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20 December 2009

Koc WUDC Debating Guide: General Issues

How should I offer a point of information?
Stand up and say something nondescript like “On that point”, or “Point of information”. Do not advertise your point before you’ve been accepted. For example: “On the effectiveness of bringing democracy to Iraq” is not good. This is cheating and will be punished. This is not to say there will be an automatic deduction of a point every time you do it, or anything so formulaic, but it will be taken into account, along with everything else, in adjudication. If your point is accepted, you ask a question or comment which should probably last no longer then 15 seconds.

Are points of order and points of personal privilege allowed?

What are points of order and points of personal privilege?
You don’t care. You’re not going to use them.

Can I make a point of information to my partner, or on the other team on my side of the House?

Can I speak for more than7 minutes?
Going over a bit (i.e. fifteen seconds) is fine. You could speak for longer, but it would be rather pointless; your judges will put down their pens and stop writing. It could even be damaging, if the consequence of your speaking over meant that you were unable to present all of your case.

Can I speak for less than7 minutes?
You can – but it suggests you haven’t got much to say, which is generally a bad sign

What if I do not understand the motion?
You are permitted (even encouraged) to ask one of the adjudication team if you want explanation of the meaning of words. If your problem is simply that you do not know what a debate is about, we cannot help you, although it is worth remembering that even if you do not possess any of the relevant facts, it is usually possible to construct a passable case from principles alone.

In World Schools’ Debating, the rules state that words such as ‘never’ or ‘always’ mean ‘in the vast majority of cases’ – is it like that at WUDC?
No. Words have meanings. You are allowed a dictionary to find them out. These meanings are not going to be messed around with by your adjudication team. There is no secret code.
‘Never’ means in not a single instance.
‘Always’ means in every single instance.
The English language is a tool of marvellous complexity and finesse, and your adjudication team is sufficiently good at using it that the words in the motion will mean exactly the debate we intend you to run. If we want a debate about the vast majority of cases, we’ll set a motion which asks for one.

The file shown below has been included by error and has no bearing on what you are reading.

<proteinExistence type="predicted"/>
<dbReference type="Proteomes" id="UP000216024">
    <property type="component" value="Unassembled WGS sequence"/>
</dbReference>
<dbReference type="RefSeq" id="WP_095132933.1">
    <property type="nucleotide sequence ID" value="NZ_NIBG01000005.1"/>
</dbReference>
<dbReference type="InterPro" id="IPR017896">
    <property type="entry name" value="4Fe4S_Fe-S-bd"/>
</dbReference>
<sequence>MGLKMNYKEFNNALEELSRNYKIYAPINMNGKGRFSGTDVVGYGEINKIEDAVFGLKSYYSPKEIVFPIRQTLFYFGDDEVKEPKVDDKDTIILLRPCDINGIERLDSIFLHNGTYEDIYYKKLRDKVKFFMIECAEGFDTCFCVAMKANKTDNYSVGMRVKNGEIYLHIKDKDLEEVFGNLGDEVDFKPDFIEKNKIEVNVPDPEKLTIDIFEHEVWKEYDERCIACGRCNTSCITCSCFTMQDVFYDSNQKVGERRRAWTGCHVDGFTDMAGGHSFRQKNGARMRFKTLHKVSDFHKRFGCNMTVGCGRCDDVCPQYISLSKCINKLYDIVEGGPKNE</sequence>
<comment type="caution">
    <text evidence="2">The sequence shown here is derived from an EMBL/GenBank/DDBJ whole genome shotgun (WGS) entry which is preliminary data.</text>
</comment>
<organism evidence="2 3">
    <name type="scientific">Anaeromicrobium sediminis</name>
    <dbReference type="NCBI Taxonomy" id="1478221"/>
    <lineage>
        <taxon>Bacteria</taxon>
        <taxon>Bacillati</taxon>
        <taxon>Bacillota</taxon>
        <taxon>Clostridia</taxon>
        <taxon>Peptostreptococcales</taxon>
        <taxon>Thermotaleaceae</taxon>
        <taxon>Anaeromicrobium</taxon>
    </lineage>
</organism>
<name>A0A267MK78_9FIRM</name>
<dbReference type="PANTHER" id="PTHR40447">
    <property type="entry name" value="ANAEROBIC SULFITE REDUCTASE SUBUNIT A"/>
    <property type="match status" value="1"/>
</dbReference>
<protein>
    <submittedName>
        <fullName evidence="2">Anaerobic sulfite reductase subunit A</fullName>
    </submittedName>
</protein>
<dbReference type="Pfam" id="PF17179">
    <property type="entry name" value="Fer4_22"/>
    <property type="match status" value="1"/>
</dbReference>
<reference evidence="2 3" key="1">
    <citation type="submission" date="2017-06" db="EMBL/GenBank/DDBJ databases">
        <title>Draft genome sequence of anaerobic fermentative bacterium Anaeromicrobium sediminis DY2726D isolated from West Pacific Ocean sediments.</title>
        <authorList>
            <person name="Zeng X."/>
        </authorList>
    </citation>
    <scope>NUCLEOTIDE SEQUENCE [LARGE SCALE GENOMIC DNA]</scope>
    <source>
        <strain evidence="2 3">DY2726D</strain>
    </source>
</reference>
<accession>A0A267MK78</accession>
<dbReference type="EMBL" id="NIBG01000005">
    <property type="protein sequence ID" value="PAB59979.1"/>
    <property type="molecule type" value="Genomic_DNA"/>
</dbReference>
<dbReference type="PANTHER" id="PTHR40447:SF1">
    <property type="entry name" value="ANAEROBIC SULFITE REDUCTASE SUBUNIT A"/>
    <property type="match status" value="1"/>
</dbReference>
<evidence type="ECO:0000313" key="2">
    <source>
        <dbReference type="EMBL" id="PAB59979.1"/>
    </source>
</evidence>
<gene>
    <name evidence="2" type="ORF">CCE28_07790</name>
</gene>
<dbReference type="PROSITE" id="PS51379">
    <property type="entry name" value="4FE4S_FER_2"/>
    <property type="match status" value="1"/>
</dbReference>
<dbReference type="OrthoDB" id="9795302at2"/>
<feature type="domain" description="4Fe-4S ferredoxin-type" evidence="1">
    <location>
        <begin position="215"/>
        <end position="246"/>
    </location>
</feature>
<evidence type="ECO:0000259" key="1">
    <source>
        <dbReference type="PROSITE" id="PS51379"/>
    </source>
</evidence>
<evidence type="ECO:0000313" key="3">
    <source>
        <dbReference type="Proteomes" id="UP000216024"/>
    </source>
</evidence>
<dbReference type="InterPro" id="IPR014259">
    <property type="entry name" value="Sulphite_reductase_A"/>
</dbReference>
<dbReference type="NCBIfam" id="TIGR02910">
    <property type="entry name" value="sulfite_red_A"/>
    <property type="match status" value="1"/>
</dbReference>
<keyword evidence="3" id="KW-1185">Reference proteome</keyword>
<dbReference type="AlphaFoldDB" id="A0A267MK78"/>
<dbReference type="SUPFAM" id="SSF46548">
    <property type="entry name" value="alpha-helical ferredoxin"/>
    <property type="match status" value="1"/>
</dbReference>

Do you get an automatic fourth for squirreling/counterpropping/challenging the definition/ barracking/ knifing/etc?
No. There is no such thing as an automatic fourth. For any given stupid thing you could do, there could be another team somewhere doing something worse.
Attempting to specify the worst thing you could possibly do would be to tempt fate. The only two ways to guarantee receiving no points are: [a] not turning up, thereby forfeiting the round, or [b] being the subject of a successful equity complaint of sufficient severity that your points from that round are docked after the end of that round.

What is an equity violation?
There will be a Code of Conduct and ultimately equity will be in the hands of the Equity Officers (Simone Van Elk, Ewan McDonald and Cansu Korsay). Having said that, you won’t commit an equity violation if you don’t act like an idiot.

This guide is from the briefing published by the adjudication team of Koc Worlds 2010. The adjudication team is Can Okar (CA) Josh Bone (DCA), Julia Bowes (DCA), Suthen Tate Thomas (DCA), Will Jones (DCA), Handan Orel (ACA), Ozan Mert Ondes (ACA). This document is based on one drafted by Anat Gelber, Daniel Schut and Will Jones in 2007 for the Amsterdam Open.

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